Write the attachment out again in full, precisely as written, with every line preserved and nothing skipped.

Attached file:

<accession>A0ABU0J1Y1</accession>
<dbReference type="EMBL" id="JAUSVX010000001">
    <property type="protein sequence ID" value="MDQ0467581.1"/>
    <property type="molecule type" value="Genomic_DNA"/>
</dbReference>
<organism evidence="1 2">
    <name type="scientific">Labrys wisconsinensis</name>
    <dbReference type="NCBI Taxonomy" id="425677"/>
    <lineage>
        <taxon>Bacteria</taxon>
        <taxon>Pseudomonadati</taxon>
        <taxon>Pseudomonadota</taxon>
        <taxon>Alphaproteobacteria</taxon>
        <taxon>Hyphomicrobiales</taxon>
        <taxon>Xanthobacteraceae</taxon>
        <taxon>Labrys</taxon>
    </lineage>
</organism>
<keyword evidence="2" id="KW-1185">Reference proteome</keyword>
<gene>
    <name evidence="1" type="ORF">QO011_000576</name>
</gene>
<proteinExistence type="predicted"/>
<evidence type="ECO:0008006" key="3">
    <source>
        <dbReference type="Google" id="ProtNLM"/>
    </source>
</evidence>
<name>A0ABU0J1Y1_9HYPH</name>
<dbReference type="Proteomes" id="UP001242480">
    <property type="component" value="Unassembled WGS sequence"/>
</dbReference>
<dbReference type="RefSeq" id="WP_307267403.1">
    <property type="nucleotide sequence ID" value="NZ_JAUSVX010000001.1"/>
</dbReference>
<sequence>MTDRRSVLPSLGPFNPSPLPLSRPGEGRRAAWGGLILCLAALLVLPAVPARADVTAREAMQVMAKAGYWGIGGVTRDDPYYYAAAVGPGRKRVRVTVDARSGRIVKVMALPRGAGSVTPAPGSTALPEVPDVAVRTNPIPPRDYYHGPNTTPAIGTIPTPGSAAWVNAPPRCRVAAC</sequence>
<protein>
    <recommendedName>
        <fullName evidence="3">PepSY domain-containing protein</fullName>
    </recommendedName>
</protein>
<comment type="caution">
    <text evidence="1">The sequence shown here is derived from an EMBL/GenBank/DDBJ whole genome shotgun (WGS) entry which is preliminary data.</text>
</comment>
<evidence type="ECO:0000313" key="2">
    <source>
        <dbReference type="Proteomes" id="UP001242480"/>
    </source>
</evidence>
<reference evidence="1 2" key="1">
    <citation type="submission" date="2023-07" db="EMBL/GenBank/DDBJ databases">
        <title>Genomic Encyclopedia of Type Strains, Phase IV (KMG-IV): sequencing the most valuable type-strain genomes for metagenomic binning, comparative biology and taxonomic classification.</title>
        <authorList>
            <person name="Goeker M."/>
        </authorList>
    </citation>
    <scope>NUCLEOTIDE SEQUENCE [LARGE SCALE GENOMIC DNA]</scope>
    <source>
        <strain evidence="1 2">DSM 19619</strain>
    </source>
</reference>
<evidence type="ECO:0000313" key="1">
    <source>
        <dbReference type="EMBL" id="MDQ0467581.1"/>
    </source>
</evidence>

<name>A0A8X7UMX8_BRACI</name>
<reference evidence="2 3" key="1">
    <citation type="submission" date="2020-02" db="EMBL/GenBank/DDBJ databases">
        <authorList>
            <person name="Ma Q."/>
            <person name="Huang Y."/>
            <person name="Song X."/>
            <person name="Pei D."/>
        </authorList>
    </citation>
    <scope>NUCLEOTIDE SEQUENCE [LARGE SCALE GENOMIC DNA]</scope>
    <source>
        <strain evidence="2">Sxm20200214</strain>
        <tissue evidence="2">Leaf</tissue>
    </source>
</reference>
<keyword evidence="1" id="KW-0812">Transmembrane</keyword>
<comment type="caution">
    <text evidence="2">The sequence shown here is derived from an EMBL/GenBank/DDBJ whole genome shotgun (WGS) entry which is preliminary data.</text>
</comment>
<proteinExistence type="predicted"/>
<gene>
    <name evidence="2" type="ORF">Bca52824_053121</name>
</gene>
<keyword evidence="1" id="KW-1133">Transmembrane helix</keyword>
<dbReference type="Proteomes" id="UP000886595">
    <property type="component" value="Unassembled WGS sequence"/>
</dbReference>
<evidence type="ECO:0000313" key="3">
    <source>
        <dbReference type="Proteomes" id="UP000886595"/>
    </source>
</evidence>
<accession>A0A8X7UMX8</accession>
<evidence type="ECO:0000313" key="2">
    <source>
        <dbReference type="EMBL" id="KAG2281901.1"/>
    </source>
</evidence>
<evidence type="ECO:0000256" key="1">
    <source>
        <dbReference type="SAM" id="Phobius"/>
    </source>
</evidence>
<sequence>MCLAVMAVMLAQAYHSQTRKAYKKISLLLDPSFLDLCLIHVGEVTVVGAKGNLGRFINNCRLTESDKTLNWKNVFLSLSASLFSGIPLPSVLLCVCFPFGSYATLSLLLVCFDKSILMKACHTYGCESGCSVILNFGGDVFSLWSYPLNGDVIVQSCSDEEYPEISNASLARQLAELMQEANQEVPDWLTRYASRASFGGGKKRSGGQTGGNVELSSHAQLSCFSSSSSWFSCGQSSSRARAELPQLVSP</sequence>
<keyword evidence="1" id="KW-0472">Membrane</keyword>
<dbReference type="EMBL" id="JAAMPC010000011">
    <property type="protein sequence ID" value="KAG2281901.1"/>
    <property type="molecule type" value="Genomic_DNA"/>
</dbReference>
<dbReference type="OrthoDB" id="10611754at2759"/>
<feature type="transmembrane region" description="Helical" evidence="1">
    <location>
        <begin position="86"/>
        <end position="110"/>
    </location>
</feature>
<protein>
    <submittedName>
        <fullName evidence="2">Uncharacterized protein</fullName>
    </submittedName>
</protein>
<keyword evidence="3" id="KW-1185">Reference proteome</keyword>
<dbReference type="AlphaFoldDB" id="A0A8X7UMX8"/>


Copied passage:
<accession>A0ABU0J1Y1</accession>
<dbReference type="EMBL" id="JAUSVX010000001">
    <property type="protein sequence ID" value="MDQ0467581.1"/>
    <property type="molecule type" value="Genomic_DNA"/>
</dbReference>
<organism evidence="1 2">
    <name type="scientific">Labrys wisconsinensis</name>
    <dbReference type="NCBI Taxonomy" id="425677"/>
    <lineage>
        <taxon>Bacteria</taxon>
        <taxon>Pseudomonadati</taxon>
        <taxon>Pseudomonadota</taxon>
        <taxon>Alphaproteobacteria</taxon>
        <taxon>Hyphomicrobiales</taxon>
        <taxon>Xanthobacteraceae</taxon>
        <taxon>Labrys</taxon>
    </lineage>
</organism>
<keyword evidence="2" id="KW-1185">Reference proteome</keyword>
<gene>
    <name evidence="1" type="ORF">QO011_000576</name>
</gene>
<proteinExistence type="predicted"/>
<evidence type="ECO:0008006" key="3">
    <source>
        <dbReference type="Google" id="ProtNLM"/>
    </source>
</evidence>
<name>A0ABU0J1Y1_9HYPH</name>
<dbReference type="Proteomes" id="UP001242480">
    <property type="component" value="Unassembled WGS sequence"/>
</dbReference>
<dbReference type="RefSeq" id="WP_307267403.1">
    <property type="nucleotide sequence ID" value="NZ_JAUSVX010000001.1"/>
</dbReference>
<sequence>MTDRRSVLPSLGPFNPSPLPLSRPGEGRRAAWGGLILCLAALLVLPAVPARADVTAREAMQVMAKAGYWGIGGVTRDDPYYYAAAVGPGRKRVRVTVDARSGRIVKVMALPRGAGSVTPAPGSTALPEVPDVAVRTNPIPPRDYYHGPNTTPAIGTIPTPGSAAWVNAPPRCRVAAC</sequence>
<protein>
    <recommendedName>
        <fullName evidence="3">PepSY domain-containing protein</fullName>
    </recommendedName>
</protein>
<comment type="caution">
    <text evidence="1">The sequence shown here is derived from an EMBL/GenBank/DDBJ whole genome shotgun (WGS) entry which is preliminary data.</text>
</comment>
<evidence type="ECO:0000313" key="2">
    <source>
        <dbReference type="Proteomes" id="UP001242480"/>
    </source>
</evidence>
<reference evidence="1 2" key="1">
    <citation type="submission" date="2023-07" db="EMBL/GenBank/DDBJ databases">
        <title>Genomic Encyclopedia of Type Strains, Phase IV (KMG-IV): sequencing the most valuable type-strain genomes for metagenomic binning, comparative biology and taxonomic classification.</title>
        <authorList>
            <person name="Goeker M."/>
        </authorList>
    </citation>
    <scope>NUCLEOTIDE SEQUENCE [LARGE SCALE GENOMIC DNA]</scope>
    <source>
        <strain evidence="1 2">DSM 19619</strain>
    </source>
</reference>
<evidence type="ECO:0000313" key="1">
    <source>
        <dbReference type="EMBL" id="MDQ0467581.1"/>
    </source>
</evidence>

<name>A0A8X7UMX8_BRACI</name>
<reference evidence="2 3" key="1">
    <citation type="submission" date="2020-02" db="EMBL/GenBank/DDBJ databases">
        <authorList>
            <person name="Ma Q."/>
            <person name="Huang Y."/>
            <person name="Song X."/>
            <person name="Pei D."/>
        </authorList>
    </citation>
    <scope>NUCLEOTIDE SEQUENCE [LARGE SCALE GENOMIC DNA]</scope>
    <source>
        <strain evidence="2">Sxm20200214</strain>
        <tissue evidence="2">Leaf</tissue>
    </source>
</reference>
<keyword evidence="1" id="KW-0812">Transmembrane</keyword>
<comment type="caution">
    <text evidence="2">The sequence shown here is derived from an EMBL/GenBank/DDBJ whole genome shotgun (WGS) entry which is preliminary data.</text>
</comment>
<proteinExistence type="predicted"/>
<gene>
    <name evidence="2" type="ORF">Bca52824_053121</name>
</gene>
<keyword evidence="1" id="KW-1133">Transmembrane helix</keyword>
<dbReference type="Proteomes" id="UP000886595">
    <property type="component" value="Unassembled WGS sequence"/>
</dbReference>
<evidence type="ECO:0000313" key="3">
    <source>
        <dbReference type="Proteomes" id="UP000886595"/>
    </source>
</evidence>
<accession>A0A8X7UMX8</accession>
<evidence type="ECO:0000313" key="2">
    <source>
        <dbReference type="EMBL" id="KAG2281901.1"/>
    </source>
</evidence>
<evidence type="ECO:0000256" key="1">
    <source>
        <dbReference type="SAM" id="Phobius"/>
    </source>
</evidence>
<sequence>MCLAVMAVMLAQAYHSQTRKAYKKISLLLDPSFLDLCLIHVGEVTVVGAKGNLGRFINNCRLTESDKTLNWKNVFLSLSASLFSGIPLPSVLLCVCFPFGSYATLSLLLVCFDKSILMKACHTYGCESGCSVILNFGGDVFSLWSYPLNGDVIVQSCSDEEYPEISNASLARQLAELMQEANQEVPDWLTRYASRASFGGGKKRSGGQTGGNVELSSHAQLSCFSSSSSWFSCGQSSSRARAELPQLVSP</sequence>
<keyword evidence="1" id="KW-0472">Membrane</keyword>
<dbReference type="EMBL" id="JAAMPC010000011">
    <property type="protein sequence ID" value="KAG2281901.1"/>
    <property type="molecule type" value="Genomic_DNA"/>
</dbReference>
<dbReference type="OrthoDB" id="10611754at2759"/>
<feature type="transmembrane region" description="Helical" evidence="1">
    <location>
        <begin position="86"/>
        <end position="110"/>
    </location>
</feature>
<protein>
    <submittedName>
        <fullName evidence="2">Uncharacterized protein</fullName>
    </submittedName>
</protein>
<keyword evidence="3" id="KW-1185">Reference proteome</keyword>
<dbReference type="AlphaFoldDB" id="A0A8X7UMX8"/>